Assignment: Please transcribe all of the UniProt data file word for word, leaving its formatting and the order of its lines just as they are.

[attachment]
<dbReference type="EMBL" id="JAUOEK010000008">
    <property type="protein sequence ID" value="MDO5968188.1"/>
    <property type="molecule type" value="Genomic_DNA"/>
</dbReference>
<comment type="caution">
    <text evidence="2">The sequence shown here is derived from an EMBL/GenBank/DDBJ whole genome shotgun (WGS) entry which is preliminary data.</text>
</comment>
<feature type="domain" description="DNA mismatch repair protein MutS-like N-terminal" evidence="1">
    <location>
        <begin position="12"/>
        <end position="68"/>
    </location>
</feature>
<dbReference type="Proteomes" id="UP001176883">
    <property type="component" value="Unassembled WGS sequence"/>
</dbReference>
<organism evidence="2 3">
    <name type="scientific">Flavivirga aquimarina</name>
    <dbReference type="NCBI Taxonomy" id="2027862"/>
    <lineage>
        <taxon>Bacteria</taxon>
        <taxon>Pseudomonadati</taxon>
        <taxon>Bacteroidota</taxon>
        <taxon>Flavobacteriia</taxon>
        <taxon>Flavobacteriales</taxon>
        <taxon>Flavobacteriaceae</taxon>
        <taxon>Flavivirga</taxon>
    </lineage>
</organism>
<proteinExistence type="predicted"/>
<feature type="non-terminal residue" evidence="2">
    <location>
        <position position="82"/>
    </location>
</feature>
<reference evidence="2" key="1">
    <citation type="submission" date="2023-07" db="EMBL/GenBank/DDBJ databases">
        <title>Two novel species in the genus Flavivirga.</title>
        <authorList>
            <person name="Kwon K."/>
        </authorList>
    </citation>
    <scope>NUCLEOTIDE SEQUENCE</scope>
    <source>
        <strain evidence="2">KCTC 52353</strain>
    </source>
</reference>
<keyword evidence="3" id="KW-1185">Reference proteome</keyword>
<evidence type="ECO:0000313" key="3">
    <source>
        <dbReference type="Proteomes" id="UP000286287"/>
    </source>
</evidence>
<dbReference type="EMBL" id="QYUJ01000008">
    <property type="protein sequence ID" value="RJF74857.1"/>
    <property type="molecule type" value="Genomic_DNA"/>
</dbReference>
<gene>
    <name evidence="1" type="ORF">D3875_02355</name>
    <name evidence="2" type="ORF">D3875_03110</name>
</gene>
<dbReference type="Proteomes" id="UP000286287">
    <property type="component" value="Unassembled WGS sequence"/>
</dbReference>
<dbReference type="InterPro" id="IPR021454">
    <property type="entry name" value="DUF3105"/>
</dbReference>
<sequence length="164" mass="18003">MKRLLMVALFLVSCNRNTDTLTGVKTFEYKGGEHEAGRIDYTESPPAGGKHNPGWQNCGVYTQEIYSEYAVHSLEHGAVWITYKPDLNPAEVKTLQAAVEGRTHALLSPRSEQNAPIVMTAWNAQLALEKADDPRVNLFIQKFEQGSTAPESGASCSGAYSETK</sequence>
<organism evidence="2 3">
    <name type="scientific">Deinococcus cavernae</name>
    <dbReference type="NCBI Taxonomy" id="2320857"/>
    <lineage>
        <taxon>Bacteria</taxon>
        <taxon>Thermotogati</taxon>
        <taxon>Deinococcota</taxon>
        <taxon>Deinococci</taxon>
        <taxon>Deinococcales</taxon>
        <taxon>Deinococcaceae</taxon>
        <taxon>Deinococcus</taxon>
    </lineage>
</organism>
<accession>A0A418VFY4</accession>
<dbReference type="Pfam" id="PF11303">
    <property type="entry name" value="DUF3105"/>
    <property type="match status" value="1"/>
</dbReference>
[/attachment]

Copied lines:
<dbReference type="EMBL" id="JAUOEK010000008">
    <property type="protein sequence ID" value="MDO5968188.1"/>
    <property type="molecule type" value="Genomic_DNA"/>
</dbReference>
<comment type="caution">
    <text evidence="2">The sequence shown here is derived from an EMBL/GenBank/DDBJ whole genome shotgun (WGS) entry which is preliminary data.</text>
</comment>
<feature type="domain" description="DNA mismatch repair protein MutS-like N-terminal" evidence="1">
    <location>
        <begin position="12"/>
        <end position="68"/>
    </location>
</feature>
<dbReference type="Proteomes" id="UP001176883">
    <property type="component" value="Unassembled WGS sequence"/>
</dbReference>
<organism evidence="2 3">
    <name type="scientific">Flavivirga aquimarina</name>
    <dbReference type="NCBI Taxonomy" id="2027862"/>
    <lineage>
        <taxon>Bacteria</taxon>
        <taxon>Pseudomonadati</taxon>
        <taxon>Bacteroidota</taxon>
        <taxon>Flavobacteriia</taxon>
        <taxon>Flavobacteriales</taxon>
        <taxon>Flavobacteriaceae</taxon>
        <taxon>Flavivirga</taxon>
    </lineage>
</organism>
<proteinExistence type="predicted"/>
<feature type="non-terminal residue" evidence="2">
    <location>
        <position position="82"/>
    </location>
</feature>
<reference evidence="2" key="1">
    <citation type="submission" date="2023-07" db="EMBL/GenBank/DDBJ databases">
        <title>Two novel species in the genus Flavivirga.</title>
        <authorList>
            <person name="Kwon K."/>
        </authorList>
    </citation>
    <scope>NUCLEOTIDE SEQUENCE</scope>
    <source>
        <strain evidence="2">KCTC 52353</strain>
    </source>
</reference>
<keyword evidence="3" id="KW-1185">Reference proteome</keyword>
<evidence type="ECO:0000313" key="3">
    <source>
        <dbReference type="Proteomes" id="UP000286287"/>
    </source>
</evidence>
<dbReference type="EMBL" id="QYUJ01000008">
    <property type="protein sequence ID" value="RJF74857.1"/>
    <property type="molecule type" value="Genomic_DNA"/>
</dbReference>
<gene>
    <name evidence="1" type="ORF">D3875_02355</name>
    <name evidence="2" type="ORF">D3875_03110</name>
</gene>
<dbReference type="Proteomes" id="UP000286287">
    <property type="component" value="Unassembled WGS sequence"/>
</dbReference>
<dbReference type="InterPro" id="IPR021454">
    <property type="entry name" value="DUF3105"/>
</dbReference>
<sequence length="164" mass="18003">MKRLLMVALFLVSCNRNTDTLTGVKTFEYKGGEHEAGRIDYTESPPAGGKHNPGWQNCGVYTQEIYSEYAVHSLEHGAVWITYKPDLNPAEVKTLQAAVEGRTHALLSPRSEQNAPIVMTAWNAQLALEKADDPRVNLFIQKFEQGSTAPESGASCSGAYSETK</sequence>
<organism evidence="2 3">
    <name type="scientific">Deinococcus cavernae</name>
    <dbReference type="NCBI Taxonomy" id="2320857"/>
    <lineage>
        <taxon>Bacteria</taxon>
        <taxon>Thermotogati</taxon>
        <taxon>Deinococcota</taxon>
        <taxon>Deinococci</taxon>
        <taxon>Deinococcales</taxon>
        <taxon>Deinococcaceae</taxon>
        <taxon>Deinococcus</taxon>
    </lineage>
</organism>
<accession>A0A418VFY4</accession>
<dbReference type="Pfam" id="PF11303">
    <property type="entry name" value="DUF3105"/>
    <property type="match status" value="1"/>
</dbReference>